The statistics are staggering: millions of people around the world go hungry each day. And right here in Queens, more than 200,000 people are going to bed hungry and undernourished, despite the fact that there are resources available to help them.
According to a 2002 report issued by Food Change, a watchdog agency, 418,000 people in the borough are below the federal poverty level, and 343,000 of these are eligible for food stamps. But because of qualifying changes in the program, 217,671 Queens residents who should be receiving help are not according to the 2000 census.
“There is all this federal money available to feed the people in Queens and to get money into the local economy,” said Cindy Katz, coordinating attorney for the Queens Legal Services Corporation. “But because they are not receiving the help, it is calculated that Queens loses $376 million annually, including lost economic activity. These are pretty staggering numbers.”
Katz told The Queens Courier that a person is eligible to receive food stamps if his income is less than 130 percent of the federal income level (unless assets exceed $3,000). This means that a family of four, with a total household income of $24,188 (or $465 per week gross) should be receiving help. The average household of four gets help of nearly $200 a month.
But because most applicants are unaware of asset restrictions and allowances, they are not claiming — and therefore not receiving — the needed assistance.
“Some assets aren’t counted, and this is where people think they are not eligible,” said Katz.
According to the attorney, rule changes now allow food stamp recipients to own one car per licensed driver in the household. And homes are not considered assets as long as the family is living there and it is not a source of additional income.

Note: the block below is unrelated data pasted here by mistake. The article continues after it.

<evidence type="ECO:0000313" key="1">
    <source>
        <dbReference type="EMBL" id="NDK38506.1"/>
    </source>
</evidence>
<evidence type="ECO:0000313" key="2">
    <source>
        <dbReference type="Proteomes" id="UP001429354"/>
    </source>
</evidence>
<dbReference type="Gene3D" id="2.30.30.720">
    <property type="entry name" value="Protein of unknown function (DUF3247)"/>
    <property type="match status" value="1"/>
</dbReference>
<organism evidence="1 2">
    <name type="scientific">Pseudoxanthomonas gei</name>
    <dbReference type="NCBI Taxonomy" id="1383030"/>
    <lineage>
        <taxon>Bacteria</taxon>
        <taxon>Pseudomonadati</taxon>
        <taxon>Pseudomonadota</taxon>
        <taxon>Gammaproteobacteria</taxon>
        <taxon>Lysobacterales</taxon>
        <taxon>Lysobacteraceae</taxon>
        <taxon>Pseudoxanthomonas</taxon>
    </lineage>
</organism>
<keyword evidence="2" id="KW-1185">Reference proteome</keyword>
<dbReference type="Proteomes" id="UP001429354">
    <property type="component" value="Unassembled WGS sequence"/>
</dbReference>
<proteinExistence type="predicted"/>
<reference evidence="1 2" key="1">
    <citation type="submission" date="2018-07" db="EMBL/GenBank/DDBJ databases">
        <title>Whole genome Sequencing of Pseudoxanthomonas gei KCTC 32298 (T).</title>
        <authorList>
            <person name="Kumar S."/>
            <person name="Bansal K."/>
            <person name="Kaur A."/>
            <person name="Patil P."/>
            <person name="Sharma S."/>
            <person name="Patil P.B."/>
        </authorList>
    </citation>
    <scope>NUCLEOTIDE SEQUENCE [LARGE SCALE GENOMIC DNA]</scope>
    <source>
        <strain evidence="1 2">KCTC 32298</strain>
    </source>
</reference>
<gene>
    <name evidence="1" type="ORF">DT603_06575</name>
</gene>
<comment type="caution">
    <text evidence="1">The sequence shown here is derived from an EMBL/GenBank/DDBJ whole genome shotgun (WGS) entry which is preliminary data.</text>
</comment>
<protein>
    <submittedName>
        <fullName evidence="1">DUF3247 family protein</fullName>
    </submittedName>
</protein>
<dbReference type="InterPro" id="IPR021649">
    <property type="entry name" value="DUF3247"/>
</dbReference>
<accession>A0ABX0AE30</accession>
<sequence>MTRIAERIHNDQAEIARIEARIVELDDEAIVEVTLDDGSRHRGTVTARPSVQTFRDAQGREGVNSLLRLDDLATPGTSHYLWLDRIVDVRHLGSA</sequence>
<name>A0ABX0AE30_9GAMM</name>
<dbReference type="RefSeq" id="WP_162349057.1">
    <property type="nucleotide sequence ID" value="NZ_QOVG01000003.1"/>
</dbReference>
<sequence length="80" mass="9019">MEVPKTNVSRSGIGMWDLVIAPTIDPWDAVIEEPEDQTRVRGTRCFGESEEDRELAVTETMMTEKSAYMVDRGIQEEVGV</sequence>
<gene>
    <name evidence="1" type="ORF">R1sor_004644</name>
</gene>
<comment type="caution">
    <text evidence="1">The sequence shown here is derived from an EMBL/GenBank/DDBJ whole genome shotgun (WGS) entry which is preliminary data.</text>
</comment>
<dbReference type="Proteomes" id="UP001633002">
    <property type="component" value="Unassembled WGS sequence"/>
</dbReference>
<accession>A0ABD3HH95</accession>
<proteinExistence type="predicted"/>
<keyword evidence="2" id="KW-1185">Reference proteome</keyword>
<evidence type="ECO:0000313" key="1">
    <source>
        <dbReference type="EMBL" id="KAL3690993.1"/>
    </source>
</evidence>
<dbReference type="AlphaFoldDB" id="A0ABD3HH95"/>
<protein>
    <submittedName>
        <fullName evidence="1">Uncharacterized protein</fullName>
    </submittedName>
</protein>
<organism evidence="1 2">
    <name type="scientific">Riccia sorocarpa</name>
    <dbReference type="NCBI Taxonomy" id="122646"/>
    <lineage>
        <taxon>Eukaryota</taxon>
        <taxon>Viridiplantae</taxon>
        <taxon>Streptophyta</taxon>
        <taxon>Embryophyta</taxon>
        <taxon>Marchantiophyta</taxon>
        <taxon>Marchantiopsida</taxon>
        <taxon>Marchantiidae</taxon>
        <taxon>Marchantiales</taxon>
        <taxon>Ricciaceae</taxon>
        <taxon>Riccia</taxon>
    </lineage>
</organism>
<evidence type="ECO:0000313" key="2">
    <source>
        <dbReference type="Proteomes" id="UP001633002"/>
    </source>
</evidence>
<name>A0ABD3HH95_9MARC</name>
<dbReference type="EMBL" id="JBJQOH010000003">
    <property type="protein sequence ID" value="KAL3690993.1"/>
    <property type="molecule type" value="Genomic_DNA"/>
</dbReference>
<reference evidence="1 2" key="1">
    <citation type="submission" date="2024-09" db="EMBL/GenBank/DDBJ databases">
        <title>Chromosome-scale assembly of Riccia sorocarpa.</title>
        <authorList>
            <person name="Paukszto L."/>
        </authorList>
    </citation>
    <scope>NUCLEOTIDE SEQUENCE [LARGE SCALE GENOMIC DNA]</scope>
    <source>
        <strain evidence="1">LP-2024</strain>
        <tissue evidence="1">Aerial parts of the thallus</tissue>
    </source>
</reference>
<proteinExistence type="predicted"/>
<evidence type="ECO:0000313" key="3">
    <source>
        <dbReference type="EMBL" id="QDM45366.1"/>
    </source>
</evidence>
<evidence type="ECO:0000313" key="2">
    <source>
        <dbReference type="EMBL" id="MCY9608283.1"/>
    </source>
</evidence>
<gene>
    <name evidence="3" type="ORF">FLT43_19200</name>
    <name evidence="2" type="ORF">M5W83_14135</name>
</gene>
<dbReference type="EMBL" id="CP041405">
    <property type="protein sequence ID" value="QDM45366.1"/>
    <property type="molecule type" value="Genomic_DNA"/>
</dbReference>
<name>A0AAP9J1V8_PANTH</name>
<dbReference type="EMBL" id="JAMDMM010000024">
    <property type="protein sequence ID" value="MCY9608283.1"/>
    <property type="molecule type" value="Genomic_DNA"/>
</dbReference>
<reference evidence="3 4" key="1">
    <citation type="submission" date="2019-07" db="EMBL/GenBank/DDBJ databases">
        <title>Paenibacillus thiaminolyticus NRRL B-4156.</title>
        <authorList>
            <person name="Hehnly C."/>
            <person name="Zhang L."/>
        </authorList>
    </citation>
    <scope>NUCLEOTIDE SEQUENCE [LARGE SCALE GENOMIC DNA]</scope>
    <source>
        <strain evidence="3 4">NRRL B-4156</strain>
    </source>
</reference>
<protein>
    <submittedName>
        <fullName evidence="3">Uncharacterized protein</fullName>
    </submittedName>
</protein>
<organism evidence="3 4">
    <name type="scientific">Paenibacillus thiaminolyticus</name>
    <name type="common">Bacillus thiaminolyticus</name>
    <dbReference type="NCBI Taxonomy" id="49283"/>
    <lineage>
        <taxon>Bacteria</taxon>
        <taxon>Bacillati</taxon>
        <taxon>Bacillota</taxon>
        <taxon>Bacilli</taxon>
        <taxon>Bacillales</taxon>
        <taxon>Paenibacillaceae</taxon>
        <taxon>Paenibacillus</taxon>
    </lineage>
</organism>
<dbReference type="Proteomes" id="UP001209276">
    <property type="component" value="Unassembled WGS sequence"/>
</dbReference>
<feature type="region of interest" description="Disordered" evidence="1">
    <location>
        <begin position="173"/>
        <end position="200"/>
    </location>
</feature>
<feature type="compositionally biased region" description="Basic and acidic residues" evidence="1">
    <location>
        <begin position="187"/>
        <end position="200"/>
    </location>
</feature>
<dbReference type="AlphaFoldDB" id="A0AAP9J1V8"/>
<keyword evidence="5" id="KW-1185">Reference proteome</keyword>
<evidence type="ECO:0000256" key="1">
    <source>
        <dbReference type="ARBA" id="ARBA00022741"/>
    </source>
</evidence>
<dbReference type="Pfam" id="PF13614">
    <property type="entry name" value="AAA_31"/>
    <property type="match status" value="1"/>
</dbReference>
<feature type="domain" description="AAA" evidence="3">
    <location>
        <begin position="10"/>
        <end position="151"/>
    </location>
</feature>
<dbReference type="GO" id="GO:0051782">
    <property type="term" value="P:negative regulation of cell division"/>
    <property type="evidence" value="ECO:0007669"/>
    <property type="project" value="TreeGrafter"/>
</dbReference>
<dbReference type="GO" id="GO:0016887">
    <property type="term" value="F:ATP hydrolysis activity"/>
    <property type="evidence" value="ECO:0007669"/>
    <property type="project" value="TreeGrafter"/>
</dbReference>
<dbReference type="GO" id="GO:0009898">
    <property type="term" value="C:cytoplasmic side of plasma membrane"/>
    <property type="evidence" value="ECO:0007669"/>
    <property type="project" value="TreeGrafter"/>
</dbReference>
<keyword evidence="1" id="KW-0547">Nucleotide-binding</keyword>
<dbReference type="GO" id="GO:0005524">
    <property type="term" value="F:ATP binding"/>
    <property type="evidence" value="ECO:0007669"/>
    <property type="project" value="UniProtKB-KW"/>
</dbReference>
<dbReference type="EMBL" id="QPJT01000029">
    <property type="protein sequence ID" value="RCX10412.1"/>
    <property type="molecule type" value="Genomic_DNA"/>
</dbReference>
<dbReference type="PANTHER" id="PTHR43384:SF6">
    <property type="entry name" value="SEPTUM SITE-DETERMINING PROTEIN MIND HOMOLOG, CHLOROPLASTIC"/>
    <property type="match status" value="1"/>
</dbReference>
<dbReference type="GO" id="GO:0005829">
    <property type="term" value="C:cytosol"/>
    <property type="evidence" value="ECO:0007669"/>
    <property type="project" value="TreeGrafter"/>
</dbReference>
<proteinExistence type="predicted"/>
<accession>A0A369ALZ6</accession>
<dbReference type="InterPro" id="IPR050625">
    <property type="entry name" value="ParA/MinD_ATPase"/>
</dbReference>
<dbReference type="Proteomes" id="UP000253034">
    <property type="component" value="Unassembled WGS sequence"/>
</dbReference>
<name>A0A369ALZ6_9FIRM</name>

Additionally, some retirement accounts (including some IRAs) are not counted.
Despite repeated attempts, officials at HRA (the Human Resources Administration), under whose auspices the food stamp program falls, were unavailable for comment.
With 29 percent of Queens residents having difficulty affording food in 2005, according to the “New York City Hunger Experience,” there are undoubtedly hidden health effects too.
“One of the beauties of the food stamp program is that it allows people with limited means to get the nutritious food they need,” said Mary Grace Webb, clinical nutrition manager for New York Hospital Queens.
“Often, with people of limited resources, they look for things high in fat to fill them up.”
Webb said that those not receiving the proper nutrition may suffer stunted growth, limited brain development, lethargy, problems concentrating, hair loss, poor wound healing, dehydration, and more.
If you or someone you know might be eligible for food stamps, Queens Legal Services Corp. has a food stamp outreach program that offers screenings and help in the application process.
To learn more, call Lisette Claudio at (718) 392-5646, ext. 36, or call (800) 221-5689.
Important Nutrition Information
General Caloric Needs (Based on the new Food Guide Pyramid)
1,800 calories per day
Women: 2,000 calories per day
Men: 2,200 to 2,500 calories per day
Seniors: 1,600 calories per day
What food stamps can be used for:
Food stamps can only be used for food and for plants and seeds to grow food for your household to eat. Food stamps cannot be used to buy: